WHAT is the deal with Minecraft?
That’s what I wanted to find out when my seven year old daughter came home from “electronic day” at her Edmond day camp, talking about how all her friends were playing Minecraft on their devices that day. I had sent her to day camp with my Kindle Fire loaded with a few kid-friendly apps, as the closest thing she’s got to a personal electronic device is a Leap Pad and it was of course, conveniently out of batteries. After hearing her talk about Minecraft, I did some online research (which runs a BROAD range of parent opinions, BTW), talked to parents I knew, teens that played it, teachers that used it, and filed all this info away in my head.
However, she kept talking about it. So a few weeks later, we downloaded the Minecraft Pocket edition for the Kindle as a reward for chores and began exploring with her. At first, we didn’t get it. She was thrilled each time she was given the opportunity to play Minecraft, but to us the graphics looked very old-school and pixelated and we couldn’t figure out why it was so fun to just build stuff out of blocks.
And then our teenage daughter bought it for the Xbox. My husband began to play it with both girls and got totally on the Minecraft train. He has a great eye for design and was able to build ELABORATE things like a roller coaster, a glass house, a beautiful church and much more. The three of them now design dream worlds and houses together all while sitting beside each other on the couch.
The more you learn about Minecraft, the more possibilities and variations you will find in playing this game, so I absolutely encourage you to do your own research. I can tell you, however, that there are two basic modes: Creative Mode and Survival Mode. In Creative Mode, a player can easily find building materials and build without the threat of zombies attacking. Players in Creative Mode do not have to worry about hunger or health and can create detailed constructions without those worries. In Survival Mode, a player is required to find their own resources (including food & building supplies), survive the elements, and evade monsters.
As a mom, here’s what I LOVE about Minecraft:
- It promotes creativity, exploration, and imagination. Minecraft starts with an open-ended canvas and allows the user to create a world, structures, and many other elements that bring that user’s ideas to life. All the while, the user is also exploring the Minecraft world around them and experiencing the thrill of finding new things.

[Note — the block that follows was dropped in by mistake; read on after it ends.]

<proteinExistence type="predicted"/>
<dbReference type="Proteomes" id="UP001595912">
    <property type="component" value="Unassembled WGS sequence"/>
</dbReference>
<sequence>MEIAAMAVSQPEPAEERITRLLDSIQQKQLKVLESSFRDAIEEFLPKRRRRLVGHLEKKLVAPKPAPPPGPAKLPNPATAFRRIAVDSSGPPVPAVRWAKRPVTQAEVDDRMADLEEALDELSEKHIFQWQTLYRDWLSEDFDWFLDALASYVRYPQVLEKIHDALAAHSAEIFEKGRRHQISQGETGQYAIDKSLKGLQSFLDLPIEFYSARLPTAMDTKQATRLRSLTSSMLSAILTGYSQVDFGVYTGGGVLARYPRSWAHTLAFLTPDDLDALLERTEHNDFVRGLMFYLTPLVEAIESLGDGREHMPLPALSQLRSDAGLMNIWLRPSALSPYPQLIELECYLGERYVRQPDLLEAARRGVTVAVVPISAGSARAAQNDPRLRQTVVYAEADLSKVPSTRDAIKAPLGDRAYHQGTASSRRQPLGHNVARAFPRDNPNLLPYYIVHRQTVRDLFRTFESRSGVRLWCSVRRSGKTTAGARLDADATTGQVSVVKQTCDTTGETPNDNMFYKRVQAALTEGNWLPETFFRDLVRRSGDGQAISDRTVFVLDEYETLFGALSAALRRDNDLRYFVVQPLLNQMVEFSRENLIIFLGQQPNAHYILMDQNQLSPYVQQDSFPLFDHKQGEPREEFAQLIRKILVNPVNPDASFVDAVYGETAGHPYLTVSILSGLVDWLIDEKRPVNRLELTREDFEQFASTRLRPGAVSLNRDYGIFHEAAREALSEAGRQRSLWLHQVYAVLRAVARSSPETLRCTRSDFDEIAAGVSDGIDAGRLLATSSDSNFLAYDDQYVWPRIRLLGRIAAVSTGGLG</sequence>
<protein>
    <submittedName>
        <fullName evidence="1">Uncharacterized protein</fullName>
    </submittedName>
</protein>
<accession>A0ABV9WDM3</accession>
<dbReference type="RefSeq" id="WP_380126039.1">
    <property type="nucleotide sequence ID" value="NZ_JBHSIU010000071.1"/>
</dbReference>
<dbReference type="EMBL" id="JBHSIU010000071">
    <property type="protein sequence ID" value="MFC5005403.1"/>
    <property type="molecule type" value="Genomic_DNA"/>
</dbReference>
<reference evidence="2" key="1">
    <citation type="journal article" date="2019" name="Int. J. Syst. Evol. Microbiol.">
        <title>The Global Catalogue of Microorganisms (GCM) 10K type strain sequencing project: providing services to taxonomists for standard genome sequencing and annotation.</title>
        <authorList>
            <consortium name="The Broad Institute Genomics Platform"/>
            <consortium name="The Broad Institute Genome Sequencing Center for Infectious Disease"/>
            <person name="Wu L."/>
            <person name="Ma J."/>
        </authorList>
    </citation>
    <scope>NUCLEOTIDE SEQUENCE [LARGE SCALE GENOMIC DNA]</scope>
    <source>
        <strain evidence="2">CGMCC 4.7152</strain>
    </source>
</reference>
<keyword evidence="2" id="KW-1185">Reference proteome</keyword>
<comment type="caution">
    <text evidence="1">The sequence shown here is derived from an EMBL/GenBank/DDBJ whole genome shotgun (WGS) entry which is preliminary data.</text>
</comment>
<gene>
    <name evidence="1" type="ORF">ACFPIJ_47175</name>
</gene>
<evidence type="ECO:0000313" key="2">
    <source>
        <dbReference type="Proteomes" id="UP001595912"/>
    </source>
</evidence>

- It provides the opportunity to use problem-solving skills. In certain modes, a Minecraft player will need to find food in order to stay healthy and locate supplies for building while also figuring out how to build certain structures. These are only a few of the possible scenarios where problem-solving becomes the player’s responsibility.
- It improves vocabulary. Before long, a child who plays Minecraft will be using words such as “biome”, “spawn”, “ore”, “flint”, and “pickaxe” regularly…and will know what they’re talking about. Or they may just come home from the school book fair with a Minecraft book they can’t put down.
As a mom, here’s what I DON’T LOVE about Minecraft:
- It’s addictive. This is where your house screen time rules apply. My advice is to be specific with how many minutes a day/week your child can play or watch on a screen, how they earn screen time, or use game play as a reward.
- There are options to play on a multiplayer server that is hosted by an unknown stranger. We choose not to play on these servers at this time. There are chat options in multiplayer servers which gives these unknown players the opportunity to ask your child for personal info, or use inappropriate language and/or bullying tactics in the game.
- Some YouTube Minecraft tutorials or videos of Minecraft play have adult language in them. Be aware of what your child is watching regarding Minecraft. Do you use YouTube kids? No problem. It will filter the videos and only present child-friendly versions. Please know that there are many Minecraft YouTube videos that are cute, creative stories or helpful tutorials and are very appropriate for children.
- There are monsters and killing. In Survival mode, a player will encounter monsters such as creepers, zombies, skeletons, and endermen. A player may have to fight these monsters in order to survive. Also in Survival mode, players may need to kill animals for food but I think it’s important to note that players can also kill animals unnecessarily.
I have to say, I think children can learn a lot by playing Minecraft and now enjoy watching our family play it. I feel that parents can let their child enjoy playing Minecraft, if they find it appropriate for their family, and as long as they are monitoring their child’s use. And occasionally I use the time the rest of the family is playing Minecraft to watch something on TV in the other room, where the programming DOESN’T have Jr. in the name.
And hey: I won’t tell if you find yourself playing Minecraft after the kids have gone to bed.
I mean, what mom hasn’t dreamt of creating their own perfect world?